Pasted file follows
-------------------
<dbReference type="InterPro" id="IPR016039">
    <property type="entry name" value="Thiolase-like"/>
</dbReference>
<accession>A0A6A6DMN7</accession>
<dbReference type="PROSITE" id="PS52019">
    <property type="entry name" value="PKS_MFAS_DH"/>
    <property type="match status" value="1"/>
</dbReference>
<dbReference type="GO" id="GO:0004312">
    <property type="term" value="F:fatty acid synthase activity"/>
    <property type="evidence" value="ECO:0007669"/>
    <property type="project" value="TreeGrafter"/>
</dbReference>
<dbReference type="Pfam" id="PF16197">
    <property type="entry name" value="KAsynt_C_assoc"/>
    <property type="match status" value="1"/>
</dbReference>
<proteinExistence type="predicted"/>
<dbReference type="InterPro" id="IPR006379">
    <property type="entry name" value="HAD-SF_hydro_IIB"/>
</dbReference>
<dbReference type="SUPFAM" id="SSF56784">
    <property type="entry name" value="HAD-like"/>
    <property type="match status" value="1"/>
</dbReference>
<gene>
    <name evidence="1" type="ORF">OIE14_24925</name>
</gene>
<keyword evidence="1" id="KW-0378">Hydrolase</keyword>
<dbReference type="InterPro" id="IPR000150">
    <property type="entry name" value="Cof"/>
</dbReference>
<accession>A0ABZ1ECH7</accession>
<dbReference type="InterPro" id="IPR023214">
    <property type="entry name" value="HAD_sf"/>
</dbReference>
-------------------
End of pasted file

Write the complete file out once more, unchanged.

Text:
<dbReference type="InterPro" id="IPR016039">
    <property type="entry name" value="Thiolase-like"/>
</dbReference>
<accession>A0A6A6DMN7</accession>
<dbReference type="PROSITE" id="PS52019">
    <property type="entry name" value="PKS_MFAS_DH"/>
    <property type="match status" value="1"/>
</dbReference>
<dbReference type="GO" id="GO:0004312">
    <property type="term" value="F:fatty acid synthase activity"/>
    <property type="evidence" value="ECO:0007669"/>
    <property type="project" value="TreeGrafter"/>
</dbReference>
<dbReference type="Pfam" id="PF16197">
    <property type="entry name" value="KAsynt_C_assoc"/>
    <property type="match status" value="1"/>
</dbReference>
<proteinExistence type="predicted"/>
<dbReference type="InterPro" id="IPR006379">
    <property type="entry name" value="HAD-SF_hydro_IIB"/>
</dbReference>
<dbReference type="SUPFAM" id="SSF56784">
    <property type="entry name" value="HAD-like"/>
    <property type="match status" value="1"/>
</dbReference>
<gene>
    <name evidence="1" type="ORF">OIE14_24925</name>
</gene>
<keyword evidence="1" id="KW-0378">Hydrolase</keyword>
<dbReference type="InterPro" id="IPR000150">
    <property type="entry name" value="Cof"/>
</dbReference>
<accession>A0ABZ1ECH7</accession>
<dbReference type="InterPro" id="IPR023214">
    <property type="entry name" value="HAD_sf"/>
</dbReference>